Music to more than their ears
Every other week, the 25 students in St. Catherine University’s “Music in the Twin Cities” course spend class time with the artists whose music they are studying.
For example, it was classical musicians at Orchestra Hall their second week, and Argentine tango dancers four weeks into the course. Enthusiasts of the Sacred Harp tradition of full-body, shout-it-out singing is on tap for the sixth week.
MUS 2994: Music in the Twin Cities is an eight-week course introduced this spring through the Weekend Program at St. Kate’s. The class, which meets every Friday from 6 to 9 p.m., blends in-class discussion and short lectures with concert experience and fieldwork to explore four different scenes in the Minneapolis-St. Paul area. (The in-class sessions are held in the odd-numbered weeks.)
“The Twin Cities has such a vibrant music scene,” says Allison Adrian, an ethnomusicologist and assistant professor in St. Kate’s music department. “I want to show students what they could enjoy or support here in their own community.”
Students don't have to buy any textbooks for the course. All reading and listening assignments are posted online. The students must, however, pay admission cost to concerts and other off-campus events.
Recently, Adrian and her students, as well as friends and family they were allowed to invite, paid $7 for an hour-long Argentine tango lesson at Four Seasons Dance Studio in downtown Minneapolis. The cost also covered entry to the regularly scheduled Friday night milonga, or tango dance party, at the studio — giving the group the chance to observe local tango dancers in action.
“I needed a core requirement for art, and this class intrigued me because it’s about local music, not music in general,“says Michelle Henry ’12, a business and accounting major. “We also get hands-on experience; it's not just about sitting in a class and getting the information. “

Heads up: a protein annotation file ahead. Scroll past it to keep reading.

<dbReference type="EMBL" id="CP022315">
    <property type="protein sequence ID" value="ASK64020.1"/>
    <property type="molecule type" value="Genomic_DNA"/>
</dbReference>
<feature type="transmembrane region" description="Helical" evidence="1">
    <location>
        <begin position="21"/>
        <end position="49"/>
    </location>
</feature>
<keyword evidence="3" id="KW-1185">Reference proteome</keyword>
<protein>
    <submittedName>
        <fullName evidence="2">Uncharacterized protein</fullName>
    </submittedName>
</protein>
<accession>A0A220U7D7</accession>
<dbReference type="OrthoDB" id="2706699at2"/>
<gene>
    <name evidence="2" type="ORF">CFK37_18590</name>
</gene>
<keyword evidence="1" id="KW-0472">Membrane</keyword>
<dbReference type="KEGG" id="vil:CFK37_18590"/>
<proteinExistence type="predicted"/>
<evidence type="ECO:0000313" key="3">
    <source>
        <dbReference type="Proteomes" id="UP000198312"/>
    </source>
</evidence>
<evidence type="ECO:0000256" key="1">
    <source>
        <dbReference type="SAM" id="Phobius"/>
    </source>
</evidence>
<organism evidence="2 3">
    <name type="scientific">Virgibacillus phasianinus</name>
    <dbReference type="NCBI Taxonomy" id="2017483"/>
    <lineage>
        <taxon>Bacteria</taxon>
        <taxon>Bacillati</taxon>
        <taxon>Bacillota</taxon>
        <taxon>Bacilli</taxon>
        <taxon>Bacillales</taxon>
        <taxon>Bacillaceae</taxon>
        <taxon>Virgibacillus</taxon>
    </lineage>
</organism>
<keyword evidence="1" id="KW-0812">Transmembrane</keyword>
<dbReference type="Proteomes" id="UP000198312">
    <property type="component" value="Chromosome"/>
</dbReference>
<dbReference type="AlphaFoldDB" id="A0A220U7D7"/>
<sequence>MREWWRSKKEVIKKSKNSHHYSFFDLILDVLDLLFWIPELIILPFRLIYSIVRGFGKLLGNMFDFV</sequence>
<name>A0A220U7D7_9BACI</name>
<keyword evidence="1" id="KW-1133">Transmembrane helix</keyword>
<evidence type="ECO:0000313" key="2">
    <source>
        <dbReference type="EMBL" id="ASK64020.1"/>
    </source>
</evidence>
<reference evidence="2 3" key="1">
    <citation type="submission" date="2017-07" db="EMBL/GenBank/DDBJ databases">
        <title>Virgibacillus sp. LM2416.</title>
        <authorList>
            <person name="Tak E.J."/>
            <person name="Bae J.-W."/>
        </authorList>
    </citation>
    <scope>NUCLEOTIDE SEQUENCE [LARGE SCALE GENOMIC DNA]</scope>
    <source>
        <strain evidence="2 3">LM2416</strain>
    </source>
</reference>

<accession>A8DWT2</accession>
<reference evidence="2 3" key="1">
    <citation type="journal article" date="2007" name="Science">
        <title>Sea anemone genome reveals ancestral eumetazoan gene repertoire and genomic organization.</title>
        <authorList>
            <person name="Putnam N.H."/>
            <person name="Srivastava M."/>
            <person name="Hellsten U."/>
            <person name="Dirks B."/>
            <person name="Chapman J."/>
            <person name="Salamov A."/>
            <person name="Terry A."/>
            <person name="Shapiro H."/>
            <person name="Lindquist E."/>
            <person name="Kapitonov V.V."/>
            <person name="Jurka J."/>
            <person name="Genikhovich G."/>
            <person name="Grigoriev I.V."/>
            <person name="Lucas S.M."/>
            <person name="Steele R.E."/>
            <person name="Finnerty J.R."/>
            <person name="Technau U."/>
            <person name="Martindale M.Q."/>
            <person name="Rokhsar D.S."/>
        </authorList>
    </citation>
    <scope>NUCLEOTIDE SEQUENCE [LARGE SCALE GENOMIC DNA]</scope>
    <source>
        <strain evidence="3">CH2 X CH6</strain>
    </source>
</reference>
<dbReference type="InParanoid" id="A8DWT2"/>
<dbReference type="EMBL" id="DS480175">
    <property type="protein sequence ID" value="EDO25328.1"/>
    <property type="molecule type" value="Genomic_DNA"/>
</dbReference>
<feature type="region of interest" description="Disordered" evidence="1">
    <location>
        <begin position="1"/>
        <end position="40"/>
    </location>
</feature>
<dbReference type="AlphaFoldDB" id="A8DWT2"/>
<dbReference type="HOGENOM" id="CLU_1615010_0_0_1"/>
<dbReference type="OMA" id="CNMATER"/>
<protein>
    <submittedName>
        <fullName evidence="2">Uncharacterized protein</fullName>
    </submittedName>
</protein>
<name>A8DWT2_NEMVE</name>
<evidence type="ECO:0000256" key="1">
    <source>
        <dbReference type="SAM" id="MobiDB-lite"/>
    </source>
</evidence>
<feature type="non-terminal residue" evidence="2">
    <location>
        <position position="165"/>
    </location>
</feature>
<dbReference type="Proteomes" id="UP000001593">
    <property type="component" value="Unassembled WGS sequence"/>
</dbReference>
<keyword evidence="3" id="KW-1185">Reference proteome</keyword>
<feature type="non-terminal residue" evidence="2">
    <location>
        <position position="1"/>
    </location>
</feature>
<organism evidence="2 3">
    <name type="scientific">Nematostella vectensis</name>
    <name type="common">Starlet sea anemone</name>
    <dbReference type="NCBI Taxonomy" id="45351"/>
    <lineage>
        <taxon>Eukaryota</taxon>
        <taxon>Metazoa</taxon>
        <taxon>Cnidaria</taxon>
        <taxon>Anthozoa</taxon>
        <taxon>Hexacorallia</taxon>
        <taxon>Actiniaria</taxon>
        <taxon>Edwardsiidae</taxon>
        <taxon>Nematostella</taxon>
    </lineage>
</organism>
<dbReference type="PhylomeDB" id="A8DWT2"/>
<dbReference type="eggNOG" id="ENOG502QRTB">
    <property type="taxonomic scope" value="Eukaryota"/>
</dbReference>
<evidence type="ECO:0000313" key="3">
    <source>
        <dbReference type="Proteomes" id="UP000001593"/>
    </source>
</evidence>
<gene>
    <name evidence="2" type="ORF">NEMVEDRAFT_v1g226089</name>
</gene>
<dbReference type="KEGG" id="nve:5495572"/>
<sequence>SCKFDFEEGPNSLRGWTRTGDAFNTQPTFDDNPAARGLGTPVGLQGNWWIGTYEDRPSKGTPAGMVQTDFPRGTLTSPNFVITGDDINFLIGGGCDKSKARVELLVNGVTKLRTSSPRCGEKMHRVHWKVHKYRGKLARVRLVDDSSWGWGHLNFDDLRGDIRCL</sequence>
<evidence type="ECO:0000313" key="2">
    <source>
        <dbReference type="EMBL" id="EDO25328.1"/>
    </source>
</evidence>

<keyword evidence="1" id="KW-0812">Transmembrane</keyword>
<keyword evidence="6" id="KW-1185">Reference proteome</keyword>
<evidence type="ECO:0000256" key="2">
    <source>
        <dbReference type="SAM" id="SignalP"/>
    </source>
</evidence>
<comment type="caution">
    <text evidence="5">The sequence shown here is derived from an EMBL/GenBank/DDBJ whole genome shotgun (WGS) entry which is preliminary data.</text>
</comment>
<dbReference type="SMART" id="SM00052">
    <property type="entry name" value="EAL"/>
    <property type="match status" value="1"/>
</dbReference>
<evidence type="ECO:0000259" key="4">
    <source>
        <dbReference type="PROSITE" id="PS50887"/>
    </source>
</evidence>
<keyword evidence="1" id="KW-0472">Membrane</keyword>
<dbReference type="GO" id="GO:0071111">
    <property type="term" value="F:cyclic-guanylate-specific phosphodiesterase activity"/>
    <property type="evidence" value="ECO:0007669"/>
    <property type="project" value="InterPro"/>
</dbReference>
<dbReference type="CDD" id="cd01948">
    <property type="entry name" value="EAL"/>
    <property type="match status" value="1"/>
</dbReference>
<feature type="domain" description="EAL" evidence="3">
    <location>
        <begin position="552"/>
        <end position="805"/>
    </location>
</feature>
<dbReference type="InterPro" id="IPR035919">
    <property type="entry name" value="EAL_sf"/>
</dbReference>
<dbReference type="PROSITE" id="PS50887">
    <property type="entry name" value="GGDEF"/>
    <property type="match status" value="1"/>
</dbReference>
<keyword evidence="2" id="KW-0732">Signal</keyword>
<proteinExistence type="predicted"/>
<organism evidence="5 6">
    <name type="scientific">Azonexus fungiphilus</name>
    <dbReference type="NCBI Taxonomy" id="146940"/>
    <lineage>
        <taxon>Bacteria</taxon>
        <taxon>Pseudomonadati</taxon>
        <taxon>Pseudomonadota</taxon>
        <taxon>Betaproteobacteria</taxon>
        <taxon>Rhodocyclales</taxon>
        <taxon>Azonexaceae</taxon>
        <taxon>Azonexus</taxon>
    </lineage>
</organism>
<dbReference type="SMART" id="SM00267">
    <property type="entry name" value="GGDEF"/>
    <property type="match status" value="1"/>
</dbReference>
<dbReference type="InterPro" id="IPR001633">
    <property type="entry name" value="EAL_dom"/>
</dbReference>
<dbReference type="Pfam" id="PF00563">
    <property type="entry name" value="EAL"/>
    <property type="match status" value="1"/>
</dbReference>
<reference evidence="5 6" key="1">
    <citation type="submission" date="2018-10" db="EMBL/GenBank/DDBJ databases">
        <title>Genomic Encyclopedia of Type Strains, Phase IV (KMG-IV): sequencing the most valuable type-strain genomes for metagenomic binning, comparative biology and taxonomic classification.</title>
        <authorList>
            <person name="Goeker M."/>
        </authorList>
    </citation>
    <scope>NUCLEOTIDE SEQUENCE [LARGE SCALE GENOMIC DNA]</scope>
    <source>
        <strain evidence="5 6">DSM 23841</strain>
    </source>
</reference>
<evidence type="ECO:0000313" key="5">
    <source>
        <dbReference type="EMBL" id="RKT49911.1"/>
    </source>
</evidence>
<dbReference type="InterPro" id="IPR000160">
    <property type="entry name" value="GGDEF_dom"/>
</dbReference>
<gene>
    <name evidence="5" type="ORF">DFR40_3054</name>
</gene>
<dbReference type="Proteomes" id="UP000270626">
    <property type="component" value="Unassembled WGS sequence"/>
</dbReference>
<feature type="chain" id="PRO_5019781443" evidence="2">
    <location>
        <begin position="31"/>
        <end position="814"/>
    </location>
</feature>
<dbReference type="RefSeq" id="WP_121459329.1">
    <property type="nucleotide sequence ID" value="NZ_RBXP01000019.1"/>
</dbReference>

Henry enjoyed her tango lesson, adding that their field trips are a plus because it gives them ideas for activities they can do in town with friends and family.
“This class is really different from anything I've ever taught,“ says Adrian, who grew up in St. Paul playing regularly in piano concerts at Jean D'Arc Auditorium on St. Kate's campus. “And it’s been a challenge to teach a course in eight classes and to find music scenes that match up on Friday when the class meets. “ So, students will either go to a hip-hop or indie rock concert Week 8, depending on what Adrian finds.
“I wanted to have a mix of different styles and show Minnesota’s strengths, “ explains Adrian, when asked about her choice of musical styles for the class. “We have a large classical community; the Argentine tango scene is unexpected but pretty substantial; there's a pretty active Sacred Harp scene; and with the Indie rock and hip hop scenes, we have different record labels. “(Adrian will offer the course again in spring 2011, and the music styles they study might change.)
Students are graded on a variety of written responses and reports. They also have to turn in a final project—ethnography, or participant-observation research paper, on anything local and music-related, such as a band, a record label, and a church or dance teacher.
“I hope that my students leave this class with an understanding of what it takes to be part of a musical community and that these communities are more complex then they seem,” she says. “In the tango community, for instance, the people have different viewpoints about how it should be danced—whether it's Argentine or ballroom, which differ in the embrace.”